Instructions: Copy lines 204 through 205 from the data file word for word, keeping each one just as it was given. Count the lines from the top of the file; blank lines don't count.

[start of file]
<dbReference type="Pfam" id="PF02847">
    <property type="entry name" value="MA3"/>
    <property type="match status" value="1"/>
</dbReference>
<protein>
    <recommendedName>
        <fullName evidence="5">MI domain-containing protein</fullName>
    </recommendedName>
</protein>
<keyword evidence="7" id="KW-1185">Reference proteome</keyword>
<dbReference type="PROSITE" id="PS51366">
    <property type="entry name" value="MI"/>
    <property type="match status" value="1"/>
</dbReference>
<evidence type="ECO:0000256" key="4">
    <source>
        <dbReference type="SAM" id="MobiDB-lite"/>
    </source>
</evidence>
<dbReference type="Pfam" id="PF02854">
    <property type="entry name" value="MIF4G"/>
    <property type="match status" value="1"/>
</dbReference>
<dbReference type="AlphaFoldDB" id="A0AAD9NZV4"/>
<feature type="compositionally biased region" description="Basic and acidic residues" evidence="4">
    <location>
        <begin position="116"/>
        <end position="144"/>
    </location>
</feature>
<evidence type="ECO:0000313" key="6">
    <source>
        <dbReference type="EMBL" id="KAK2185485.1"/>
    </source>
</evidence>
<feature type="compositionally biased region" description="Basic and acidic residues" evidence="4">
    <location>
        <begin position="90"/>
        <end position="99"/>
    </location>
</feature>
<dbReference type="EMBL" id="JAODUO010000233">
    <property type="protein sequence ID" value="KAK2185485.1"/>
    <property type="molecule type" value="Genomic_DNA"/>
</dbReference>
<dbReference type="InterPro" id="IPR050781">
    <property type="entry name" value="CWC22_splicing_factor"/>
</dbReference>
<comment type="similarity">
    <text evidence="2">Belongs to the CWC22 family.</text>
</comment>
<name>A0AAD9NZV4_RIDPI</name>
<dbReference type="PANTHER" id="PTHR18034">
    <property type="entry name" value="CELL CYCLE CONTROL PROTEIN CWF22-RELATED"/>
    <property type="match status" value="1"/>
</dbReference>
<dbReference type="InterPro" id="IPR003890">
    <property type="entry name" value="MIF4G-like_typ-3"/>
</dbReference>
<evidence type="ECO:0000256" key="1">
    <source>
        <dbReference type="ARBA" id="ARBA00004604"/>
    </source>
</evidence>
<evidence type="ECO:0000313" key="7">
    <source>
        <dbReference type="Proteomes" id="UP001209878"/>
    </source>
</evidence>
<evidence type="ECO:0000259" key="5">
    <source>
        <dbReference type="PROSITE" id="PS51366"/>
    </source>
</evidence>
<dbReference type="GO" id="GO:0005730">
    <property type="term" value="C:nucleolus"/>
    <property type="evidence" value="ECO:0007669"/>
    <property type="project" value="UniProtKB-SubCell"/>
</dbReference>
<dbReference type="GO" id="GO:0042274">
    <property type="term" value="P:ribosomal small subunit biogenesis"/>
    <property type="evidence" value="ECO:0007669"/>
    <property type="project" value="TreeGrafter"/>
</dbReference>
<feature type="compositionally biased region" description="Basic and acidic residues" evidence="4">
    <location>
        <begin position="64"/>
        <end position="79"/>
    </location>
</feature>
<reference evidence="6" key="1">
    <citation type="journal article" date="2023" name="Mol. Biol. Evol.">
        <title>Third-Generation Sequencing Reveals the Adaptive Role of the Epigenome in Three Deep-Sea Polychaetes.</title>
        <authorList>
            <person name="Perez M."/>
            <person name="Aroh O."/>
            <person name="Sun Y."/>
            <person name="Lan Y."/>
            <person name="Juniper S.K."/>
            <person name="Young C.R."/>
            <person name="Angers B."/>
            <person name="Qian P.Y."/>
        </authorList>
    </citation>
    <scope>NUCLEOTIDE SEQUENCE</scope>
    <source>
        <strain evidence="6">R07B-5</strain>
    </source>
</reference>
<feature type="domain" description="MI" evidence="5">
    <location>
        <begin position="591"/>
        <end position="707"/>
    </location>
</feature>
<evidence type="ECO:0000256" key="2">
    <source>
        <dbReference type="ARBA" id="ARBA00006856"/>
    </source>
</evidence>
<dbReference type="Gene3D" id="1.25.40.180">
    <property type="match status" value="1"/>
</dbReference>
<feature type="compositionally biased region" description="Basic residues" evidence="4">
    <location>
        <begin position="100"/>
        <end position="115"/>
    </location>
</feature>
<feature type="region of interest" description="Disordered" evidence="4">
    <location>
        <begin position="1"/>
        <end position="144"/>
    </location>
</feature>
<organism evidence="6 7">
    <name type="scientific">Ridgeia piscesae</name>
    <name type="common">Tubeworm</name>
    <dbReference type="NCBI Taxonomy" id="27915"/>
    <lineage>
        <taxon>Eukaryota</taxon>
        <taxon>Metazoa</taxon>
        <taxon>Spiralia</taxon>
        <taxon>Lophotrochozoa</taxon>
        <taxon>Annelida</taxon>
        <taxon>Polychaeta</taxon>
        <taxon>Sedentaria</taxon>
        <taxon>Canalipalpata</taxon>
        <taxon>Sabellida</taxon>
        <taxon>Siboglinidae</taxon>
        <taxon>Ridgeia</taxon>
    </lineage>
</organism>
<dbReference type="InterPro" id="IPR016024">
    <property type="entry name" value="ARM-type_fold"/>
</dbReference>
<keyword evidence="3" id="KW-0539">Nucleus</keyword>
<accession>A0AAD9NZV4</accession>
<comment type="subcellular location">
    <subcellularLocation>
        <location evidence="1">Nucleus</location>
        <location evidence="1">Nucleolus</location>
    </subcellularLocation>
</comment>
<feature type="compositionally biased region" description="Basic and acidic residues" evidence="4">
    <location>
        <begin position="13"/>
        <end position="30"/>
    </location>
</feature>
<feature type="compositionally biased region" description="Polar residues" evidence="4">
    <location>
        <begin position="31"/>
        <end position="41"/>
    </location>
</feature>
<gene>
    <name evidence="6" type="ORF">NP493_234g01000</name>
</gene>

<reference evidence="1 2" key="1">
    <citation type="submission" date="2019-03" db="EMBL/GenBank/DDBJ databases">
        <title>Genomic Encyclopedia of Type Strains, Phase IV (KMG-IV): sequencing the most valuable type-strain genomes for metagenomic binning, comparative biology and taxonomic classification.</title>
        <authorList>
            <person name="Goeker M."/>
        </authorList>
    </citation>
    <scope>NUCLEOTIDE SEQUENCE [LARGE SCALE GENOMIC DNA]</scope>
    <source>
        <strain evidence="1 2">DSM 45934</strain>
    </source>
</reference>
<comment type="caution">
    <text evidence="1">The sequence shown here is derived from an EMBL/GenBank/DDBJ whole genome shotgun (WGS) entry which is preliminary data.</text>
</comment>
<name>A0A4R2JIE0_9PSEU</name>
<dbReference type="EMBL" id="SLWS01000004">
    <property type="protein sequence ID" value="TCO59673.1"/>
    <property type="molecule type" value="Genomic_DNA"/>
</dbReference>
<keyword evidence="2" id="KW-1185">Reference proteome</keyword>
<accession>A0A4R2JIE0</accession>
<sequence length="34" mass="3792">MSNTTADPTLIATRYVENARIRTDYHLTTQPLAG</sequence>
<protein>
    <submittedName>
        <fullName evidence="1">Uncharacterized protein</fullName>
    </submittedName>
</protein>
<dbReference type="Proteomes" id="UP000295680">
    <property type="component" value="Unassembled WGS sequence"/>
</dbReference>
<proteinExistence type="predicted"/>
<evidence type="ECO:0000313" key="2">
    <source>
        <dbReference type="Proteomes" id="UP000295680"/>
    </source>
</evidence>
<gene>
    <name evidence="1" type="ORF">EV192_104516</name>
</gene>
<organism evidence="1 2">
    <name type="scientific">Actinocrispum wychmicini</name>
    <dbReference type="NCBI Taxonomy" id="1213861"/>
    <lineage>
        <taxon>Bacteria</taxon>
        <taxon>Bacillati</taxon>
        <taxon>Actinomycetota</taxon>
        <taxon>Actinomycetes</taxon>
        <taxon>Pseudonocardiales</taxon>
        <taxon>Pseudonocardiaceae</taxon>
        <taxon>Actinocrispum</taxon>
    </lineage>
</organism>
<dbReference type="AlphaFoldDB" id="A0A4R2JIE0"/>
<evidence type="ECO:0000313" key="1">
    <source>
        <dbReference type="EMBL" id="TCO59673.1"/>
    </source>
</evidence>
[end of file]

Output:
    <submittedName>
        <fullName evidence="1">Uncharacterized protein</fullName>